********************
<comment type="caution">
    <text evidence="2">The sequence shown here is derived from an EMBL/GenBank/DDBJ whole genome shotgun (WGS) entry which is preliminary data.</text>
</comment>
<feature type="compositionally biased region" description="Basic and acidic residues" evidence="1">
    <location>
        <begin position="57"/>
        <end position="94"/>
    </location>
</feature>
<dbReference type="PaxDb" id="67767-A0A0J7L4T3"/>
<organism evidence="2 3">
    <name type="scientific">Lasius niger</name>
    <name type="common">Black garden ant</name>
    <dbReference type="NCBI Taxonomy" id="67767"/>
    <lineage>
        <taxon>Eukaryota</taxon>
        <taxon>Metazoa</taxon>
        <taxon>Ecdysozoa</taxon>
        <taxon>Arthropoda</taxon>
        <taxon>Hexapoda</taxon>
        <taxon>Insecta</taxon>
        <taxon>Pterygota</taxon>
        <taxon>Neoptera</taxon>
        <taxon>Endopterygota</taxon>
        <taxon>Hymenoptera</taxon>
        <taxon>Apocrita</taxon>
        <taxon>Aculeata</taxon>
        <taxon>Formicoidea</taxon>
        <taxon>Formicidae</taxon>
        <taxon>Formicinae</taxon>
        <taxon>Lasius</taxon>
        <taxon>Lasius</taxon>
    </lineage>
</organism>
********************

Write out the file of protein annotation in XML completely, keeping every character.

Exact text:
<comment type="caution">
    <text evidence="2">The sequence shown here is derived from an EMBL/GenBank/DDBJ whole genome shotgun (WGS) entry which is preliminary data.</text>
</comment>
<feature type="compositionally biased region" description="Basic and acidic residues" evidence="1">
    <location>
        <begin position="57"/>
        <end position="94"/>
    </location>
</feature>
<dbReference type="PaxDb" id="67767-A0A0J7L4T3"/>
<organism evidence="2 3">
    <name type="scientific">Lasius niger</name>
    <name type="common">Black garden ant</name>
    <dbReference type="NCBI Taxonomy" id="67767"/>
    <lineage>
        <taxon>Eukaryota</taxon>
        <taxon>Metazoa</taxon>
        <taxon>Ecdysozoa</taxon>
        <taxon>Arthropoda</taxon>
        <taxon>Hexapoda</taxon>
        <taxon>Insecta</taxon>
        <taxon>Pterygota</taxon>
        <taxon>Neoptera</taxon>
        <taxon>Endopterygota</taxon>
        <taxon>Hymenoptera</taxon>
        <taxon>Apocrita</taxon>
        <taxon>Aculeata</taxon>
        <taxon>Formicoidea</taxon>
        <taxon>Formicidae</taxon>
        <taxon>Formicinae</taxon>
        <taxon>Lasius</taxon>
        <taxon>Lasius</taxon>
    </lineage>
</organism>